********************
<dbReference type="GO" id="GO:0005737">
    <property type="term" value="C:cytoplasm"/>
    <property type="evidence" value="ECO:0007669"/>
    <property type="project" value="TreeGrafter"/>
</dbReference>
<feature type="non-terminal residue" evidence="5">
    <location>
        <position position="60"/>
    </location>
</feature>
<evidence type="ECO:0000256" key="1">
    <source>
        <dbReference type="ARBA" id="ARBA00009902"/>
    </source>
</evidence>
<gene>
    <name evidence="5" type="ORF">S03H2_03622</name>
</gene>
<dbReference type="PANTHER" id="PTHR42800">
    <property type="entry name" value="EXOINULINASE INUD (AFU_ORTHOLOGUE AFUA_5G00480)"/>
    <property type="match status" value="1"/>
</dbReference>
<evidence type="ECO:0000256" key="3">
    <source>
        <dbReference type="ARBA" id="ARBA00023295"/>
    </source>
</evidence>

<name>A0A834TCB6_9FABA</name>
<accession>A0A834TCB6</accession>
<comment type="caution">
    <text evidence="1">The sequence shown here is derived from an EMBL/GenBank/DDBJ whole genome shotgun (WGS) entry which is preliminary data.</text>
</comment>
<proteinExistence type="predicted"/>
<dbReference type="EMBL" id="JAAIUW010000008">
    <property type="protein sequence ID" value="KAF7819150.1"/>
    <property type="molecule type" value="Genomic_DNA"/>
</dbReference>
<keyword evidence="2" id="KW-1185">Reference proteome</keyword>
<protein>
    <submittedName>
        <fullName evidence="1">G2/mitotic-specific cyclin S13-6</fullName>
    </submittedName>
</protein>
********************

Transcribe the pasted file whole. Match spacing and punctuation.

<dbReference type="GO" id="GO:0005737">
    <property type="term" value="C:cytoplasm"/>
    <property type="evidence" value="ECO:0007669"/>
    <property type="project" value="TreeGrafter"/>
</dbReference>
<feature type="non-terminal residue" evidence="5">
    <location>
        <position position="60"/>
    </location>
</feature>
<evidence type="ECO:0000256" key="1">
    <source>
        <dbReference type="ARBA" id="ARBA00009902"/>
    </source>
</evidence>
<gene>
    <name evidence="5" type="ORF">S03H2_03622</name>
</gene>
<dbReference type="PANTHER" id="PTHR42800">
    <property type="entry name" value="EXOINULINASE INUD (AFU_ORTHOLOGUE AFUA_5G00480)"/>
    <property type="match status" value="1"/>
</dbReference>
<evidence type="ECO:0000256" key="3">
    <source>
        <dbReference type="ARBA" id="ARBA00023295"/>
    </source>
</evidence>

<name>A0A834TCB6_9FABA</name>
<accession>A0A834TCB6</accession>
<comment type="caution">
    <text evidence="1">The sequence shown here is derived from an EMBL/GenBank/DDBJ whole genome shotgun (WGS) entry which is preliminary data.</text>
</comment>
<proteinExistence type="predicted"/>
<dbReference type="EMBL" id="JAAIUW010000008">
    <property type="protein sequence ID" value="KAF7819150.1"/>
    <property type="molecule type" value="Genomic_DNA"/>
</dbReference>
<keyword evidence="2" id="KW-1185">Reference proteome</keyword>
<protein>
    <submittedName>
        <fullName evidence="1">G2/mitotic-specific cyclin S13-6</fullName>
    </submittedName>
</protein>